The known technology critic and chief executive of the Commonwealth Bank, Murray will this week leave behind an interesting legacy after a 40-year tenure at the bank, including 13 years at the helm. Murray hands over the reigns to Ralph Norris, previously Air New Zealand chief executive officer, on Thursday.
Murray is best remembered for his scathing attack on technology a few years ago, having blamed the meltdown of the global economy on the United States' IT industry because of under delivery and over-promises.
On the cusp of a new management era at the bank, chief technology officer Sarv Girn shared his challenges in trying to please and keep up with Murray.
Like him, Murray's ambitious 'Which new Bank' transformation program, introduced in 2003, is also reaching its last chapter. The three-year, $1.5 billion initiative is a company-wide culture change exercise aimed at improving customer service response times -- said to be one of the worst amongst the large banks.
Initiated by the outgoing CEO, the program has included major technology projects such as the rollout of a new customer relationship management system, CommSee, and the recent relaunch of its online banking system, NetBank.
"We've had a fairly good strike rate on the big things that mattered," Girn told a banking technology conference in Sydney last week.
"We've got the unique customer identifier, we've got a complete view of customer holdings, customer contact information. We've made reasonable progress in some of the content-interface standards, which is a more usable service-oriented architecture capability.
"So all in all...quite a high strike rate," he said.
The Bank is to deliver 20 technology capabilities as part of the 'Which new Bank?' program, according to Girn. Alongside CommSee and NetBank, these include the rationalisation of wealth management systems, a new performance management system for staff, and renegotiated procurement contracts.
'Which new Bank' is expected to be complete by mid-2006.
"In terms of the CommSee platform, the branch platform, that's been rolled out. So that's complete and there are ongoing releases of that platform as you would expect from any system," Girn said.
Murray's departure would not create any change in project strategy, according to Girn. "David's moving off now, so we have a new CEO coming. So it's about maintaining the momentum we have as we get a new CEO in," he said.
"You don't just suddenly stop, the vision carries on."
That vision was not easy to realise in technology terms, however. Girn said Murray's 'Which new Bank?' mandate for IT was to "create one strategy for the bank, but make sure it can be realised".
The IT department developed their strategy, but at first found it "extremely difficult" to win Murray's support, he said.
"David's made, about four years ago, a lot of comments, particularly in front of the technology community, on his view of technology.
"It was difficult. The approach we used was really 'What could technology do from a financial perspective and also a customer service perspective'," he said.
"So we really put the full stop after his view and then said 'OK, well you've got that view, but this is what it can do when it's managed correctly'. So that vision was put to him and the vision of having one architecture."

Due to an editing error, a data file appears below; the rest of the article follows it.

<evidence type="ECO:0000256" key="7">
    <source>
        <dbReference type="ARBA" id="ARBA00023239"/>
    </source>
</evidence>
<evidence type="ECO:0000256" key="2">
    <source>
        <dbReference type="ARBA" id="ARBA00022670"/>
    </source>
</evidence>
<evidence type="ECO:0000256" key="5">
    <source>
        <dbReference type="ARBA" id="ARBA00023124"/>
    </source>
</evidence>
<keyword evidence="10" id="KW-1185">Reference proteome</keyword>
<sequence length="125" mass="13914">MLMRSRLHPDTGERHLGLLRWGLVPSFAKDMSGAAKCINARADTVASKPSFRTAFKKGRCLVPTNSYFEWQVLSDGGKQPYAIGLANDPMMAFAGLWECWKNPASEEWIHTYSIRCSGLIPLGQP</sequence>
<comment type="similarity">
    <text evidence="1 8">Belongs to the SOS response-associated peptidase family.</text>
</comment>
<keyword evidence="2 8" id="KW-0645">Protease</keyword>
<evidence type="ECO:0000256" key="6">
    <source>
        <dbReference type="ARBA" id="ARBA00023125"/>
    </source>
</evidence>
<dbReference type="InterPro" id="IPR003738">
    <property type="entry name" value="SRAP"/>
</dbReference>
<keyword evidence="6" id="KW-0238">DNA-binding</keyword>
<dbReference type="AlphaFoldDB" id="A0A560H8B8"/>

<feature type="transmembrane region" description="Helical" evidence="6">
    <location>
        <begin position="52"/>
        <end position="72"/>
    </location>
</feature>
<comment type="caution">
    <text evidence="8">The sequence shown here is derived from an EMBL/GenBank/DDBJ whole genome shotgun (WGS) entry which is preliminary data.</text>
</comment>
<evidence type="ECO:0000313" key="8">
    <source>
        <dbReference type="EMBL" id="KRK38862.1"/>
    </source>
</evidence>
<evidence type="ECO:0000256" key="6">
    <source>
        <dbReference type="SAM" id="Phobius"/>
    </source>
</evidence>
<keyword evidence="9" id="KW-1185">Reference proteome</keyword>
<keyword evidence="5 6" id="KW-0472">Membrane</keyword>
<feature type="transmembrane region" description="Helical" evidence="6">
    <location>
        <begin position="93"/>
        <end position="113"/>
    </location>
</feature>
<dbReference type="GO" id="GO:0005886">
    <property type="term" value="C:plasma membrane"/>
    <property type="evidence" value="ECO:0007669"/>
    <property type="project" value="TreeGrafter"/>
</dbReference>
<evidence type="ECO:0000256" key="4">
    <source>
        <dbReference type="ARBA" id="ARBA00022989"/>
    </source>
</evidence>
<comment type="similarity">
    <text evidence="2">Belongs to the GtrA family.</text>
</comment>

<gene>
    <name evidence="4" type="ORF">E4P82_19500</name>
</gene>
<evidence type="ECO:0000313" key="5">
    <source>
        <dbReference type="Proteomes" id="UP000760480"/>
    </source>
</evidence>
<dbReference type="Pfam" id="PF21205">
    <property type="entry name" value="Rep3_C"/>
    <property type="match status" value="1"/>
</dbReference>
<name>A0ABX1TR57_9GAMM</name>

The technology staff later won management buy-in, and support for their vision.
"It was basically driven by David over the last three of four years. So he's come around," Girn said.
The imperative to deliver on time and on budget also led the Bank to alter traditional business practices.
"We have a view that it's just not the IT strategy that needs to be in place to deliver to the corporate strategy," he said.
"To deliver the IT strategy you need two other things. An IT management, or operating model, which defines the roles and responsibilities...and coupled with that you need a sourcing strategy.
"One of the things we found was, for the 'Which new Bank' program we went through, we had to make some clear decisions upfront on the operating model, and where we were going to source the services from.
"In quite a lot of those instances they deviated from the traditional agreements we had in place. So yes the large CommSee platform was developed by inhouse staff, which is not what most people would have expected given most of our technology is outsourced to EDS."
Technology functions also changed internally.
"At the time we had one architecture department; we basically broke it up into two," Girn said.
"We had something called solution architecture emerging, which was really project level engagement to deliver the architecture.
"Through the solution architecture process, we brought in the development design expertise...from a data security infrastructure perspective.
"What was introduced here was a natural tension between long term direction standpoint and the needed imperative to deliver. That tension still exists, but it was one that was introduced on purpose to actually get that execution focus."
Despite the end to 'Which new Bank' looming, and a new CEO imminent, Girn again reiterated that there would be no major changes to the IT operations of CBA.
Rather, they would follow the same program, he said.
"In terms of where we are now...maybe most people think we're still in 'Which new Bank' and we're chugging along.
"We're now drawing towads the end of 'Which new Bank' and the final stages of implementation. As of two months ago, this cycle of vision and strategy started again. So some parts of the business are still in the implementation phase, and other parts are in the vision and strategy phase for the next cycle.
"Some people start saying 'Oh, Which new Bank 2', but I think as we go into the next few months we'll shape what has to be done in the next few years."